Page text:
This is one meal I will have in my food memory bank for a long time. It came highly recommended by my brother-in-law. He was best man at his buddy’s wedding but really wanted us to check this place out. He even listed the must-try dishes for us. Cuc Gach Quan is one of the city’s hidden gems, literally. We had the taxi driver take us to the converted triple storey terrace house.

We arrived early around 7pm and the ground floor dining area was already abuzz with locals tucking in to home-style Vietnamese food. The restaurant is quirkily set up with mis-matched tables, chairs and stools. We were ushered to the top floor via a mini bridge over an indoor pond, up a flight of super steep steps surrounded by hanging pots of fresh herbs.

The funky top floor consisted of an array of wooden tables, chairs, couches and a huge wooden bed in the middle of the room, complete with antique lamps, fans and old-style crockery stacked in a corner. It felt like you were eating at grandma’s house.

The food, as is the decor, is a true representation of “home style”. The dishes were rustic, simple and absolutely delicious. We picked from the list of recommended dishes and they all turned out to be winners.

Fried fish with green mango. Crispy fish pieces with a tangy, salty, fish-sauced based dressing and a generous topping of fresh green mango. Top marks for texture and flavour! Hubby who’s not a fan of fish with bones still intact, loved the mango and dressing while I savoured every piece of delicious fish.

Crispy tofu with lemongrass and chilli. See those bits? They were crunchy bits of fried lemongrass and chilli. The tofu was fried to perfection – crisp on the outside, soft on the inside. The lemongrass and chilli crumble were the stars of the dish though. They were fragrant and tasty and went really well with the neutral taste of tofu. I couldn’t stop till every little lemongrass crumb was consumed.

Stir fried zucchini flowers. Never tried zucchini flowers cooked this way before. I’ve only tried the Italian style stuffed deep fried flowers. The zucchini flowers were much smaller, and very tender. This dish was fresh and simple. No sign of garlic or any other aromatics, just a plate of wonderfully cooked vegetables. I could eat this all day.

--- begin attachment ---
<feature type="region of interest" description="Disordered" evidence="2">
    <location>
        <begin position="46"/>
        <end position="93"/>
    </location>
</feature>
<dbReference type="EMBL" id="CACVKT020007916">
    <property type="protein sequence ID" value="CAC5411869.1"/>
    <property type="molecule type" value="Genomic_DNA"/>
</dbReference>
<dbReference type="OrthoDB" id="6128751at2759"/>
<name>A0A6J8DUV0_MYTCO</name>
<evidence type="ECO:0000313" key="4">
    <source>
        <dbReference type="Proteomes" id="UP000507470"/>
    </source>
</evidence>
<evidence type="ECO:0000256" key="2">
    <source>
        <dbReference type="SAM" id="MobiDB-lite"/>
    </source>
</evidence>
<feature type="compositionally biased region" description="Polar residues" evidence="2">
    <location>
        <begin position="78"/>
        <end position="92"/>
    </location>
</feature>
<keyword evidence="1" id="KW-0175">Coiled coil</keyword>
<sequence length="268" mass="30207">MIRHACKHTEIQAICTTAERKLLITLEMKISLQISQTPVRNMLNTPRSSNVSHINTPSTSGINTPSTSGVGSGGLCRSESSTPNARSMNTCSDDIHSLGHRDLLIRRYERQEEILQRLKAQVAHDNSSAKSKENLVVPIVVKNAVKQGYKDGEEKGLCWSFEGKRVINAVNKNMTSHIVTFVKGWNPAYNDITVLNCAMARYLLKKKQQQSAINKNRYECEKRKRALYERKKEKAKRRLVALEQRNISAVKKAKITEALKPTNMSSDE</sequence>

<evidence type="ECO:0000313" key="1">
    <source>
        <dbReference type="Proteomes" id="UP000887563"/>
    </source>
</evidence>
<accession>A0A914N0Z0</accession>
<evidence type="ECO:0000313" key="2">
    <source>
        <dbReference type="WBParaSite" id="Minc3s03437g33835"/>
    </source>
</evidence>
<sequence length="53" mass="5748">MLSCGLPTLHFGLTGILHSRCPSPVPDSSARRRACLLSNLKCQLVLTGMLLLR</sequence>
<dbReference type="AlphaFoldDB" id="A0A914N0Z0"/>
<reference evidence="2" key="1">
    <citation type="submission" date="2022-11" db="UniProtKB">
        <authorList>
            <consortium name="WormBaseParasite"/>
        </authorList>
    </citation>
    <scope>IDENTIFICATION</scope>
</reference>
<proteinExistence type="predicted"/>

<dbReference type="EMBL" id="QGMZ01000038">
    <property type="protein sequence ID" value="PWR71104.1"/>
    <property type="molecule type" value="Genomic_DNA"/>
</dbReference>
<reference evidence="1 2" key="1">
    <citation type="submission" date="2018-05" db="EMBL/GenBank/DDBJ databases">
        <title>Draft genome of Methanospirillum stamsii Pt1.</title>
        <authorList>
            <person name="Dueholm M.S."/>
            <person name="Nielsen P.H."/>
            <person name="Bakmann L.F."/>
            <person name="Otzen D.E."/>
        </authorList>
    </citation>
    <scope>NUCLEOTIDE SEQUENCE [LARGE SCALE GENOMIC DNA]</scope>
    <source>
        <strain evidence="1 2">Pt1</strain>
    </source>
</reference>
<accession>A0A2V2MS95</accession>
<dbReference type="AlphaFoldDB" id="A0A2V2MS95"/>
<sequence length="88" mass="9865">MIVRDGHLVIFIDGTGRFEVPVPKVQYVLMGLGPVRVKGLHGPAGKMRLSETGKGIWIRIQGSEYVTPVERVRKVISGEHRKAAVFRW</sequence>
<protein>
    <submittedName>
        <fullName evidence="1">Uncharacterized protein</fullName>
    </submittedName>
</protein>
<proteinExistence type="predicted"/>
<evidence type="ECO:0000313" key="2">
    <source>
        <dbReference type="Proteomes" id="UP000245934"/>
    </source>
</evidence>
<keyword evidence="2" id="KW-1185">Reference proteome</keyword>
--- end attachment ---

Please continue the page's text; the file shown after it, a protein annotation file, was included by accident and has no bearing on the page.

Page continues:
Sour clam soup with dill. This changed my world. It was refreshing, with a great balance of tartness and sweetness. The surprise ingredient in this was the fresh green starfruit. Not something we can get easily in Australia, but as I learnt in a cooking class later (post coming soon), the starfruit can be substituted with pineapple. This is to-die-for.

Aside from the wonderful and delicious food, there’s also a theme of reuse and recycle. No, no, not the food  – all that is fresh and served only once! No recycling there. I was referring to the pre-loved furniture (think antique, but not quite as polished), the crockery (most were chipped and old, but they weren’t too grubby), and if you ordered a cold drink, in place of the regular plastic drinking straw, you get a trimmed stem of a water spinach plant (kang kong)! All nature friendly and very exciting for a first timer like me.

If you’re ever in Ho Chi Minh City, this place is a must. Loved, loved, loved it!

Cuc Gach Quan
10 Dang Tat Dinh, Q.1
Sai Gon, Viet Nam.



Join the conversation! 1 Comment

  1. […] I was stoked that this dish was included in this class. I first tried it the evening before in Cuc Gach Quan, and I was so excited that I could learn how to to cook […]


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About droolfactor

It's all about my gastronomical journeys, and sometimes an inedible thought or two. One of the very nicest things about life is the way we must regularly stop whatever it is we are doing and devote our attention to eating. ~Luciano Pavarotti and William Wright, Pavarotti, My Own Story This is my personal journey where I devote my attention to eating, cooking, experimenting and taking chances. Anything I come across with a droolfactor worth sharing, it's here. I hope you'll enjoy this journey with me.


Asian Yums, Photoblog, Travelling Tummy


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